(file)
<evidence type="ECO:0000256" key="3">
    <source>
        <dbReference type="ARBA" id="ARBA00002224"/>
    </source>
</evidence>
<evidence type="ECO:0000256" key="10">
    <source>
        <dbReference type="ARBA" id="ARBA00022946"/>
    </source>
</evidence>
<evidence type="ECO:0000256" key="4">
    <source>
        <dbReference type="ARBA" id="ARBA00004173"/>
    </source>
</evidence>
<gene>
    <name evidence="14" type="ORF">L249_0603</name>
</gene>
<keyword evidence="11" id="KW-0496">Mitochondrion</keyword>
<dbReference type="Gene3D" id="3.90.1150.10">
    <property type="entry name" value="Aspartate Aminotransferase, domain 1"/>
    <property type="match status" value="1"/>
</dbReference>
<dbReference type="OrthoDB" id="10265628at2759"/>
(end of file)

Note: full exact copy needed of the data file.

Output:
<evidence type="ECO:0000256" key="3">
    <source>
        <dbReference type="ARBA" id="ARBA00002224"/>
    </source>
</evidence>
<evidence type="ECO:0000256" key="10">
    <source>
        <dbReference type="ARBA" id="ARBA00022946"/>
    </source>
</evidence>
<evidence type="ECO:0000256" key="4">
    <source>
        <dbReference type="ARBA" id="ARBA00004173"/>
    </source>
</evidence>
<gene>
    <name evidence="14" type="ORF">L249_0603</name>
</gene>
<keyword evidence="11" id="KW-0496">Mitochondrion</keyword>
<dbReference type="Gene3D" id="3.90.1150.10">
    <property type="entry name" value="Aspartate Aminotransferase, domain 1"/>
    <property type="match status" value="1"/>
</dbReference>
<dbReference type="OrthoDB" id="10265628at2759"/>